Nevin Manimala Statistics

Order of statistical learning depends on perceptive uncertainty

Curr Res Neurobiol. 2023 Mar 1;4:100080. doi: 10.1016/j.crneur.2023.100080. eCollection 2023.


Statistical learning (SL) is an innate mechanism by which the brain automatically encodes the n-th order transition probability (TP) of a sequence and grasps the uncertainty of the TP distribution. Through SL, the brain predicts a subsequent event (e n+1 ) based on the preceding events (e n ) that have a length of “n”. It is now known that uncertainty modulates prediction in top-down processing by the human predictive brain. However, the manner in which the human brain modulates the order of SL strategies based on the degree of uncertainty remains an open question. The present study examined how uncertainty modulates the neural effects of SL and whether differences in uncertainty alter the order of SL strategies. It used auditory sequences in which the uncertainty of sequential information is manipulated based on the conditional entropy. Three sequences with different TP ratios of 90:10, 80:20, and 67:33 were prepared as low-, intermediate, and high-uncertainty sequences, respectively (conditional entropy: 0.47, 0.72, and 0.92 bit, respectively). Neural responses were recorded when the participants listened to the three sequences. The results showed that stimuli with lower TPs elicited a stronger neural response than those with higher TPs, as demonstrated by a number of previous studies. Furthermore, we found that participants adopted higher-order SL strategies in the high uncertainty sequence. These results may indicate that the human brain has an ability to flexibly alter the order based on the uncertainty. This uncertainty may be an important factor that determines the order of SL strategies. Particularly, considering that a higher-order SL strategy mathematically allows the reduction of uncertainty in information, we assumed that the brain may take higher-order SL strategies when encountering high uncertain information in order to reduce the uncertainty. The present study may shed new light on understanding individual differences in SL performance across different uncertain situations.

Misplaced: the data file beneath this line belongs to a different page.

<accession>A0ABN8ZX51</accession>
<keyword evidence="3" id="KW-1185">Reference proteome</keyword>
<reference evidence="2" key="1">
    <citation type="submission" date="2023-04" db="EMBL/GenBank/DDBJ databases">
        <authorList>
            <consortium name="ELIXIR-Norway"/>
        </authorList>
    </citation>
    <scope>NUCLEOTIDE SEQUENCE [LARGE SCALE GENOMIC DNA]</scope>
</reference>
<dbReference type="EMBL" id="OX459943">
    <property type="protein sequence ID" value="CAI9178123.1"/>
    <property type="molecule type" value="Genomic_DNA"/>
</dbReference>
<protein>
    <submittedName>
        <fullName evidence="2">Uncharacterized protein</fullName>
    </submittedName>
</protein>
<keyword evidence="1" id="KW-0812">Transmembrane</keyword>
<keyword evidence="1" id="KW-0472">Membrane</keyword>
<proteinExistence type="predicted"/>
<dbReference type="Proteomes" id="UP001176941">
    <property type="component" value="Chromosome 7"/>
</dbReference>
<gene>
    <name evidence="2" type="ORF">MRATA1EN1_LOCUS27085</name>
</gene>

PMID:36926596 | PMC:PMC10011828 | DOI:10.1016/j.crneur.2023.100080

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